When is a critical IO error not a critical IO error?

When it succeeds on the second try.

Anyone who’s done any research at all on database corruption and IO problems has probably seen an example of the 823 and 824 errors.

Error 823 is a physical IO error. It means that, for some reason, the OS was incapable of completing the requested IO. It may mean that the disk has failed, the disk is missing, a filter driver is misbehaving, or a number of other things. On SQL 2005 it looks something like this:

Error: 823, Severity: 24, State: 2.
The operating system returned error 21(The device is not ready.) to SQL Server during a read at offset 0x0000d2364e2000 in file ‘D:\Data\SomeDB.mdf’. Additional messages in the SQL Server error log and system event log may provide more detail. This is a severe system-level error condition that threatens database integrity and must be corrected immediately. Complete a full database consistency check (DBCC CHECKDB). This error can be caused by many factors; for more information, see SQL Server Books Online.

Error 823 is classified as a severity 24, the second highest severity error that SQL has. As the error message says, it’s a very serious condition.

Error 824 is a logical IO error. It means that the page requested was read from disk successfully, but there was something wrong with the page. The page header may have invalid values in it, the checksum may be incorrect, the torn page bits may be incorrect, etc. On SQL 2005, it looks something like this:

Msg 824, Level 24, State 2, Line 1.
SQL Server detected a logical consistency-based I/O error: incorrect checksum (expected: 0x7532c420; actual: 0x320e4240). It occurred during a read of page (1:342) in database ID 15 at offset 0x00000020e24000 in file ‘D:\Data\SomeDB.mdf’. Additional messages in the SQL Server error log or system event log may provide more detail. This is a severe error condition that threatens database integrity and must be corrected immediately. Complete a full database consistency check (DBCC CHECKDB). This error can be caused by many factors; for more information, see SQL Server Books Online.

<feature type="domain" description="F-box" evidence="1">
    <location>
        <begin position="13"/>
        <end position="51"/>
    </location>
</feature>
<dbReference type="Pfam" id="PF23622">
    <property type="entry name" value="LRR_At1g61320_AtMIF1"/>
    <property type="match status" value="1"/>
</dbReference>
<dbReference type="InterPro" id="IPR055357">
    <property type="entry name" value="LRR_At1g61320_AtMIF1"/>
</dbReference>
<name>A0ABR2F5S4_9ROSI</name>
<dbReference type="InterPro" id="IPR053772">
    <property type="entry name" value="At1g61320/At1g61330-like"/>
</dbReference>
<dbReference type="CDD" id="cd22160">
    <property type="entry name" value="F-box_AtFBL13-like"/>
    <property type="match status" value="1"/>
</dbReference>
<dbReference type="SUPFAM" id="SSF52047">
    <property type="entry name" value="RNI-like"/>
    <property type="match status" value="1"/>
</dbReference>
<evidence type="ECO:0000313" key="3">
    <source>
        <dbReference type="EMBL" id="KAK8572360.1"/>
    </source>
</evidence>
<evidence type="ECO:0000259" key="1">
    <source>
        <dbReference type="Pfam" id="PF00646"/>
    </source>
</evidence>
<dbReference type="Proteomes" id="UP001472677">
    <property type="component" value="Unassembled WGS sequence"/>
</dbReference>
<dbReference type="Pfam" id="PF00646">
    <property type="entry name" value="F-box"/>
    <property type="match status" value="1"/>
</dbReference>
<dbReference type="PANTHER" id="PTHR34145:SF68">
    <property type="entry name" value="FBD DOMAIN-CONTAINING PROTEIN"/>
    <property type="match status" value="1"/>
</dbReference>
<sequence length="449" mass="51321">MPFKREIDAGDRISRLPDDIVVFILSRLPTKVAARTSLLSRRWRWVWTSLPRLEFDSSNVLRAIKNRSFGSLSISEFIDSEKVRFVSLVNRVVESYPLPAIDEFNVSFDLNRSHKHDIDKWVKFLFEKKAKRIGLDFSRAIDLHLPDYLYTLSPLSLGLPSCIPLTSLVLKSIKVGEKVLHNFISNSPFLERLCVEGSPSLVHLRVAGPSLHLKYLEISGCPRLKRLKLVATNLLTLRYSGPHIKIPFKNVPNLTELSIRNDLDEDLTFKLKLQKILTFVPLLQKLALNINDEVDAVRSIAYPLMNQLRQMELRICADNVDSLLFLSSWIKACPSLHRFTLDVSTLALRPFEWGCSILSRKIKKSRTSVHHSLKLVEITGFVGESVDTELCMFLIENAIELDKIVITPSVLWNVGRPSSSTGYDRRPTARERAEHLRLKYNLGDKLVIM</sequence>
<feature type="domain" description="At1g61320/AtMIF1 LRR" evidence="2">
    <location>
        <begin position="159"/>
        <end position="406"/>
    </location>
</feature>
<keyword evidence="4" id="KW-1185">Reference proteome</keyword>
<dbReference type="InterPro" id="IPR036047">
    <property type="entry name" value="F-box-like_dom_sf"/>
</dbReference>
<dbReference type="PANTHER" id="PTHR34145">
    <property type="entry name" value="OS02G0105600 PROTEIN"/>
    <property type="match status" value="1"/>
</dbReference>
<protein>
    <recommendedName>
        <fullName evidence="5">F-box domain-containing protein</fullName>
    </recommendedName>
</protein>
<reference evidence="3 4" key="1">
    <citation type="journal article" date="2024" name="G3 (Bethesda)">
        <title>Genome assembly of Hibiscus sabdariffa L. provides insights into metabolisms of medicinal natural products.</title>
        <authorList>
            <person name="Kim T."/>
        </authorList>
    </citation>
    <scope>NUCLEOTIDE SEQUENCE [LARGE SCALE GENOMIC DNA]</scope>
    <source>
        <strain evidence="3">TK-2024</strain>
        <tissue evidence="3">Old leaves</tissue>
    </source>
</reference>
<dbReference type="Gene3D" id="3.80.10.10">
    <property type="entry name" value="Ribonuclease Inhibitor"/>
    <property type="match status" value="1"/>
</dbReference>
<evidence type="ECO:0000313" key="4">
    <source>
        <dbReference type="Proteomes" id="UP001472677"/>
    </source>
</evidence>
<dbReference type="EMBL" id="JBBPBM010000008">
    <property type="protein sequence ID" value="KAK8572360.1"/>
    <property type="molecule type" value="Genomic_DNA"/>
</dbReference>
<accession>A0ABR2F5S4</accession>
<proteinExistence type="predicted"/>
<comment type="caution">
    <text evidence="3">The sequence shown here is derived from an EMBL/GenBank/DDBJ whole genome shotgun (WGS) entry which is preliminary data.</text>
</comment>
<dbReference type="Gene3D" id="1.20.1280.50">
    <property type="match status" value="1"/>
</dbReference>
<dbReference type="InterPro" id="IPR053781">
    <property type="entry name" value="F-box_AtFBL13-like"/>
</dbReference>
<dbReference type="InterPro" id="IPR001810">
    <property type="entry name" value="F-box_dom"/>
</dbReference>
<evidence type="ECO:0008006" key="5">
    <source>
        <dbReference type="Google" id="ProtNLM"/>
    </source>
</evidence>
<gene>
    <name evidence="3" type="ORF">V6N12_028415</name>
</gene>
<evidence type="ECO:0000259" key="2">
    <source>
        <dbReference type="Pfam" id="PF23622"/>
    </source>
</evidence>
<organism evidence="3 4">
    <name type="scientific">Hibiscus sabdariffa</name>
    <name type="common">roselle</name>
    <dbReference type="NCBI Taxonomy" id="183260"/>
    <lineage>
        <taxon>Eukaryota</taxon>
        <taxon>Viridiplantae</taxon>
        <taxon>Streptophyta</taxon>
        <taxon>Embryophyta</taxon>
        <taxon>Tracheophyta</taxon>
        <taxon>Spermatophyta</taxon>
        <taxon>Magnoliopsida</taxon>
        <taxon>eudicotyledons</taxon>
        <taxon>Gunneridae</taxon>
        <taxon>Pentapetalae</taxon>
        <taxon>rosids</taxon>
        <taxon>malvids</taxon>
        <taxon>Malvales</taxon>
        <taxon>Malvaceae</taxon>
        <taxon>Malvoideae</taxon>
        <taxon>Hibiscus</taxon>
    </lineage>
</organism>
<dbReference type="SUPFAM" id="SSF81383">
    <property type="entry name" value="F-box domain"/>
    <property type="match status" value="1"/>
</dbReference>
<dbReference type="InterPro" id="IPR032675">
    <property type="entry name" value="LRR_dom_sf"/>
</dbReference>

Error 824 is also classified a severity 24, which is appropriate, seeing as it’s saying that some pages within the data file are absolute garbage.

So far, all well and good. They’re severe errors with very high severities and will be picked up by agent alerts. But there’s another IO error that’s less well known and harder to notice, though in my opinion, no less severe.

Error 825 is called a read-retry error. What it means is that an IO was requested and either the IO failed or the resulting page was corrupt. SQL then tried a couple more times and on either the 2nd, 3rd or 4th try, the IO succeeded.

The error looks something like this:

Msg 825, Level 10, State 2, Line 1.
A read of the file ‘D:\Data\SomeDB.mdf’ at offset 0x00000020e24000 succeeded after failing 1 time(s) with error: incorrect checksum (expected: 0x7532c420; actual: 0x320e4240). Additional messages in the SQL Server error log and system event log may provide more detail. This error condition threatens database integrity and must be corrected. Complete a full database consistency check (DBCC CHECKDB). This error can be caused by many factors; for more information, see SQL Server Books Online.

The big thing to note about this is that it’s a severity 10. An informational message. That means that agent alerts set for the higher severity errors will completely miss this, and intermittent IO errors is perhaps not something that DBAs want to be ignorant of. The read may have eventually succeeded this time, but there’s no guarantee that it will eventually succeed the next time it’s tried.

1 Comment

  1. mahendhran

    What could be the possible root cause for the msg below. Please advise. Thanks.
    causeMsg 823, Level 24, State 2, Line 2
    The operating system returned error 1117(failed to retrieve text for this error. Reason: 15105) to SQL Server during a read at offset
    0x000000003a2000 in file ‘C:\ProgramData\MicroEngine\xPortalNet v1\Server\Database\XPNDB.mdf’. Additional messages in the SQL Server
    error log and system event log may provide more detail. This is a severe system-level error condition that threatens database integrity
    and must be corrected immediately. Complete a full database consistency check (DBCC CHECKDB). This error can be caused by many factors;
    for more information, see SQL Server Books Online.

    Reply

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